Phytophthora ramorumis one of an increasing number of Phytophthorastrains active in the UK where it attacks and kills larch, beech and other species. A relatively recent arrival in the UK, it is having devastating effects on oak populations in North America and Europe. Symptoms include bleeding cankers on the trunk and dieback of foliage leading to tree death.
At present, the principal victim in the UK is Japanese larch and millions have already been felled in locations as far apart as Cornwall and Argyll in unsuccessful attempts to prevent spread.
The problem that seems not to be recognised in Forestry Commission briefings is that Phytophthora ramorumis highly mobile and, by the time the symptoms have appeared, the infection has already spread further, rendering clearance futile as a control mechanism. Thus, the initial clearances in Cornwall and Devon manifestly failed to prevent the onward spread up the West coast into Wales and, ultimately, Scotland. Rhododendron is an important host and carrier – and this is another non-native plant issue affecting the UK environment. Millions more larches are now threatened nationwide, with special problems in Scotland, as shown on the map below.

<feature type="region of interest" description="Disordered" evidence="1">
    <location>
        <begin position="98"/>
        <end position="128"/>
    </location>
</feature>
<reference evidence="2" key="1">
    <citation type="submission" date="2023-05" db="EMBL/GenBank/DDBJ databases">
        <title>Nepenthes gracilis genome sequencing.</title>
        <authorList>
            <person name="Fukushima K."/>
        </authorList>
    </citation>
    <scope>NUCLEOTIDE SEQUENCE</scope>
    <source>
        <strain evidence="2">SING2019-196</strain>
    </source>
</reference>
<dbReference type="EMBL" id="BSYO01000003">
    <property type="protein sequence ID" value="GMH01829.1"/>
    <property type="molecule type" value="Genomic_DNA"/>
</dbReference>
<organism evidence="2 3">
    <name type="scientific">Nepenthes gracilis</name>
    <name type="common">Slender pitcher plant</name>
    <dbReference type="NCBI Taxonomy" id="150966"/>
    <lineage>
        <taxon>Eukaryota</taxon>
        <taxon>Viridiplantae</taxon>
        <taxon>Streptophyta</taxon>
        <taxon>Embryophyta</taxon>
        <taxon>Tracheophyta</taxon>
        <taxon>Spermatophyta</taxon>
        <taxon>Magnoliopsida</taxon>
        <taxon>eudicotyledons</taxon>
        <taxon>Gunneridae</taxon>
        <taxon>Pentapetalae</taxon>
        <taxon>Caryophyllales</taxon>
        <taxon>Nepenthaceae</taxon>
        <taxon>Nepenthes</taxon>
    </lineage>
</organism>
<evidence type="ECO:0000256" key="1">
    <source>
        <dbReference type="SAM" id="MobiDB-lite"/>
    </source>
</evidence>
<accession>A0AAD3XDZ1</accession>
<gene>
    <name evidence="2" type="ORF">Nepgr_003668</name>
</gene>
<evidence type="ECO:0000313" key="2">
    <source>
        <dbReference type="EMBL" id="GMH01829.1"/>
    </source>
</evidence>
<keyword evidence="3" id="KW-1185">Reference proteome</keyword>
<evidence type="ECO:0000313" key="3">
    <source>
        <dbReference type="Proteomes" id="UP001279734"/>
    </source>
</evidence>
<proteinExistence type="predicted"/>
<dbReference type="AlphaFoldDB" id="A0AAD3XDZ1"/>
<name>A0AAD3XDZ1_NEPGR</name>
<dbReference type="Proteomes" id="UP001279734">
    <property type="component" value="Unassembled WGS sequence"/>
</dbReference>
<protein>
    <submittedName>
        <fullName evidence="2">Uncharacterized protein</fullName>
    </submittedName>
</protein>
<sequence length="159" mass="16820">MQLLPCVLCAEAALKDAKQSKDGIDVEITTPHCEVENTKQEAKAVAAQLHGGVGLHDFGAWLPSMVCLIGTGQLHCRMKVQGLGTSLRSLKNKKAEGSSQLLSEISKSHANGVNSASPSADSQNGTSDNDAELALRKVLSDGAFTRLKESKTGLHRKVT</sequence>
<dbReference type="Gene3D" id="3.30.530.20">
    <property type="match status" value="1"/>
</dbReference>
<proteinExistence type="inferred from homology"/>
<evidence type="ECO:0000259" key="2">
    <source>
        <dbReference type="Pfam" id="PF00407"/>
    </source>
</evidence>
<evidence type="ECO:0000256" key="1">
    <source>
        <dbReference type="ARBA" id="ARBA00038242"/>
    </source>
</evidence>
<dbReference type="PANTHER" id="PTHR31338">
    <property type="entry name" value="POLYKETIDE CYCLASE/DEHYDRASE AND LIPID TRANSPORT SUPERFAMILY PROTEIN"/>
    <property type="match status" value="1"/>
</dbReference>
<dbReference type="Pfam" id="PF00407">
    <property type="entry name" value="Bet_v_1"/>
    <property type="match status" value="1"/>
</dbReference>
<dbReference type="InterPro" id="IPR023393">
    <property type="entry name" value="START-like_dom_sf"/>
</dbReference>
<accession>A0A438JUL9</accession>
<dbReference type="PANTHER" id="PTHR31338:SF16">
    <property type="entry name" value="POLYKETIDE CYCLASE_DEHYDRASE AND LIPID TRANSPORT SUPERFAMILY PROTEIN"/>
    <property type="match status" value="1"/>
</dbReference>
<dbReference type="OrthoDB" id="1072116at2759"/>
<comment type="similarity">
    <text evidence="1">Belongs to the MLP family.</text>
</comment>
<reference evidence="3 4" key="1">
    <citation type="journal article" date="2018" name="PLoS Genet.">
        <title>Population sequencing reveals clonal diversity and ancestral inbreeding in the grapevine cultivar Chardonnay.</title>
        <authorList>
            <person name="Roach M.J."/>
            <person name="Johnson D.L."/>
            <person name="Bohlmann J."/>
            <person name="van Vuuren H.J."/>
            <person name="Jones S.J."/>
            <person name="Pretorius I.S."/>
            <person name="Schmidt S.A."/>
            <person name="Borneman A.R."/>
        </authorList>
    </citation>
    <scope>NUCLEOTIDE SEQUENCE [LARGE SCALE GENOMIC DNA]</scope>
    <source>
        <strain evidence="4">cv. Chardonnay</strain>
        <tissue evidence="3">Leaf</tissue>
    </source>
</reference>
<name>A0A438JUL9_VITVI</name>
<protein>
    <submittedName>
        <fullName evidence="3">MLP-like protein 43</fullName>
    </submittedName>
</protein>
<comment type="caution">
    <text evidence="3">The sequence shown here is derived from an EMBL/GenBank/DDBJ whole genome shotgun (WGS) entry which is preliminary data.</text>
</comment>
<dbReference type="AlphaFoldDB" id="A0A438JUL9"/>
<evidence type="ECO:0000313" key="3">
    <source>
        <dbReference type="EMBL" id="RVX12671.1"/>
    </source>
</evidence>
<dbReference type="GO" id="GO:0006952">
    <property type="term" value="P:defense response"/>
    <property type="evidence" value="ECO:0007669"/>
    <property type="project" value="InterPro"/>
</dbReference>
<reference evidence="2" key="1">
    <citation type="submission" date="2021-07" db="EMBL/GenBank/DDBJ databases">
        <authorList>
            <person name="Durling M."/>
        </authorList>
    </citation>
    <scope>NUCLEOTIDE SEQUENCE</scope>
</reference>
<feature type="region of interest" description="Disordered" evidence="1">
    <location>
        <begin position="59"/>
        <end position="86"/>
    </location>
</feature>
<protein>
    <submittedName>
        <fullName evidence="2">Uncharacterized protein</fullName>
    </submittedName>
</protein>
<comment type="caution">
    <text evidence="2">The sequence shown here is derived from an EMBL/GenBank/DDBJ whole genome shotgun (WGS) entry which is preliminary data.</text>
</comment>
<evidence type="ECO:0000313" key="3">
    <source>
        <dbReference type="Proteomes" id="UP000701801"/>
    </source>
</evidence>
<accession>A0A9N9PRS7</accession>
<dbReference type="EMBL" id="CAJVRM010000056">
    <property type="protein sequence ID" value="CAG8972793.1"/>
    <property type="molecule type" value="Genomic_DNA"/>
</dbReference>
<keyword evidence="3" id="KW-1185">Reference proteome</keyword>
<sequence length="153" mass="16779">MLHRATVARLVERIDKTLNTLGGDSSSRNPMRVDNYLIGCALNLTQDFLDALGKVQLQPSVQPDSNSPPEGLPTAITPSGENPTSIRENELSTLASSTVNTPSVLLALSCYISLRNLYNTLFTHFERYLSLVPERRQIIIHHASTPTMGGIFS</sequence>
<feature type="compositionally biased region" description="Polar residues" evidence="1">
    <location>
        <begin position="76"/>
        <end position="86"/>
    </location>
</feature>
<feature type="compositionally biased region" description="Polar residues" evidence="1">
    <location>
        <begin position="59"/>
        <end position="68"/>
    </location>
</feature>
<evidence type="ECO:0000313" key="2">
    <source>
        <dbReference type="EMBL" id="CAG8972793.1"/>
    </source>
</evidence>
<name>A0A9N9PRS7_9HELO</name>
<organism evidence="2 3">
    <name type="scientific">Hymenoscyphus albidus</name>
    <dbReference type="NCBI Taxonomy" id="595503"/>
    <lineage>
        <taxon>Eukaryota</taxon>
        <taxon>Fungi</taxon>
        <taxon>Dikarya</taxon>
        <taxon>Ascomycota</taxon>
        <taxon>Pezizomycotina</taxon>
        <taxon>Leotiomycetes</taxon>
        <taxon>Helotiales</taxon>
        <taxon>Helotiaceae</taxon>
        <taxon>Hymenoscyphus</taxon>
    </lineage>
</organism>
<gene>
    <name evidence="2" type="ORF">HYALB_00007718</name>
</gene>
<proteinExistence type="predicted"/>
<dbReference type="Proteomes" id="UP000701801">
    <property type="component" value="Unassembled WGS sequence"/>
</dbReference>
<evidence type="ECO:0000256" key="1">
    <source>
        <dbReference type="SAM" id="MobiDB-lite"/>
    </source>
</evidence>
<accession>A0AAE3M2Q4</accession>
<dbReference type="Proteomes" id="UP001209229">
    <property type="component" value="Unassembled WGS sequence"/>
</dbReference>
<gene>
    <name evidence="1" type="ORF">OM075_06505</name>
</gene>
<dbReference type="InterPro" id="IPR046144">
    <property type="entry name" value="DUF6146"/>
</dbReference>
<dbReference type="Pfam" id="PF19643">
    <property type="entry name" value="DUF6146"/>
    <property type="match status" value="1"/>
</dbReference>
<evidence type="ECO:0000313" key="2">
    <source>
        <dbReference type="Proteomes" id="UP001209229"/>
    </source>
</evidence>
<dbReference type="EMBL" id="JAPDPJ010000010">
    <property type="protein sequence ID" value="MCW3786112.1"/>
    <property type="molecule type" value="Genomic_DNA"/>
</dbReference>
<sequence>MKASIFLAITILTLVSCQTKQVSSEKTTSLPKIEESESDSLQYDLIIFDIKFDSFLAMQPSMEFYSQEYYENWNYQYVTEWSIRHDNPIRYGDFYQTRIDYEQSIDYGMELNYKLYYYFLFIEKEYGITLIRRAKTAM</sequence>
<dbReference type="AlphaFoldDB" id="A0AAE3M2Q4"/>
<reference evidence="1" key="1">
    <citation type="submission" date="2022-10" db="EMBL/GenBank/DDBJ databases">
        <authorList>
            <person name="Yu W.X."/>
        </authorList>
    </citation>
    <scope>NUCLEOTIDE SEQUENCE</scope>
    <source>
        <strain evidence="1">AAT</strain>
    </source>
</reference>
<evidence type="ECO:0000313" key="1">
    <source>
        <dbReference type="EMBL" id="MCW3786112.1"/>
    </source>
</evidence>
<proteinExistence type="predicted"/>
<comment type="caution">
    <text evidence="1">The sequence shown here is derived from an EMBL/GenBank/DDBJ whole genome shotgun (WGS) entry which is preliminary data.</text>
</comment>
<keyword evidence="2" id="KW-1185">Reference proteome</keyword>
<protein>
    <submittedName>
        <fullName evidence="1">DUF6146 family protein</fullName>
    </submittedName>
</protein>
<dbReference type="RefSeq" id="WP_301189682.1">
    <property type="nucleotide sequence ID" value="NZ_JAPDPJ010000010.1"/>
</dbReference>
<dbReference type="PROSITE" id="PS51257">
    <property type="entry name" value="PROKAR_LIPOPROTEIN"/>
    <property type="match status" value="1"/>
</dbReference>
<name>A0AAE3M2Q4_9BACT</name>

We have not yet seen the full impact of Phytophthora ramorumin the UK. A wide range of ornamental plants are also affected, as is bilberry, an important ground cover plant. Worse is to come as a small number of cases of infected Sitka spruce have been found. The greatest danger is, however, to mature oak. Cases of infection of sessile and pedunculate oak have been confirmed in the UK and it is not reassuring that the infected trees were all standing next to heavily-infected Rhododendron bushes and therefore exposed to heavy inoculum pressure.